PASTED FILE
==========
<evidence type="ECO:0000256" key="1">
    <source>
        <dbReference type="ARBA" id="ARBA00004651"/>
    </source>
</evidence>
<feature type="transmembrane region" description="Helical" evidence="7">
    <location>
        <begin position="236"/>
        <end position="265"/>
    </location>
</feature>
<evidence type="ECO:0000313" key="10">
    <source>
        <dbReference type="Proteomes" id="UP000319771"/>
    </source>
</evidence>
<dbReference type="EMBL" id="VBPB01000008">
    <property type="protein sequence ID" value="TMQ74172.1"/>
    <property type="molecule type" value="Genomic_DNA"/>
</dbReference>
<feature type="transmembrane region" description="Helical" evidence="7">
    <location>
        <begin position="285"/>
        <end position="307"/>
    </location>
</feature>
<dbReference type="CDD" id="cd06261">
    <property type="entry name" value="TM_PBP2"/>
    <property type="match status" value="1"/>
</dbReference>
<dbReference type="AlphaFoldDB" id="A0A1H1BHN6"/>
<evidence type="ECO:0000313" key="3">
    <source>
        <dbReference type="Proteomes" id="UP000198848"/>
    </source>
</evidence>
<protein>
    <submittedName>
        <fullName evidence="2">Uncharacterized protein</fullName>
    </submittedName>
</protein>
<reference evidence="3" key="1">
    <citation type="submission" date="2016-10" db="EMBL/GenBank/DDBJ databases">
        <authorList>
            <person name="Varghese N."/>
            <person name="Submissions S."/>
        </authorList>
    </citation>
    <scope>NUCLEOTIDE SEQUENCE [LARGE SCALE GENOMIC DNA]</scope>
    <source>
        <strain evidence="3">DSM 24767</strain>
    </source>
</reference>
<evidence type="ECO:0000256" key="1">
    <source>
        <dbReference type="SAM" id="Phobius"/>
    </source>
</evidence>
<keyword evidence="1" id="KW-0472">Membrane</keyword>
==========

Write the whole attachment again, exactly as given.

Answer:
<evidence type="ECO:0000256" key="1">
    <source>
        <dbReference type="ARBA" id="ARBA00004651"/>
    </source>
</evidence>
<feature type="transmembrane region" description="Helical" evidence="7">
    <location>
        <begin position="236"/>
        <end position="265"/>
    </location>
</feature>
<evidence type="ECO:0000313" key="10">
    <source>
        <dbReference type="Proteomes" id="UP000319771"/>
    </source>
</evidence>
<dbReference type="EMBL" id="VBPB01000008">
    <property type="protein sequence ID" value="TMQ74172.1"/>
    <property type="molecule type" value="Genomic_DNA"/>
</dbReference>
<feature type="transmembrane region" description="Helical" evidence="7">
    <location>
        <begin position="285"/>
        <end position="307"/>
    </location>
</feature>
<dbReference type="CDD" id="cd06261">
    <property type="entry name" value="TM_PBP2"/>
    <property type="match status" value="1"/>
</dbReference>
<dbReference type="AlphaFoldDB" id="A0A1H1BHN6"/>
<evidence type="ECO:0000313" key="3">
    <source>
        <dbReference type="Proteomes" id="UP000198848"/>
    </source>
</evidence>
<protein>
    <submittedName>
        <fullName evidence="2">Uncharacterized protein</fullName>
    </submittedName>
</protein>
<reference evidence="3" key="1">
    <citation type="submission" date="2016-10" db="EMBL/GenBank/DDBJ databases">
        <authorList>
            <person name="Varghese N."/>
            <person name="Submissions S."/>
        </authorList>
    </citation>
    <scope>NUCLEOTIDE SEQUENCE [LARGE SCALE GENOMIC DNA]</scope>
    <source>
        <strain evidence="3">DSM 24767</strain>
    </source>
</reference>
<evidence type="ECO:0000256" key="1">
    <source>
        <dbReference type="SAM" id="Phobius"/>
    </source>
</evidence>
<keyword evidence="1" id="KW-0472">Membrane</keyword>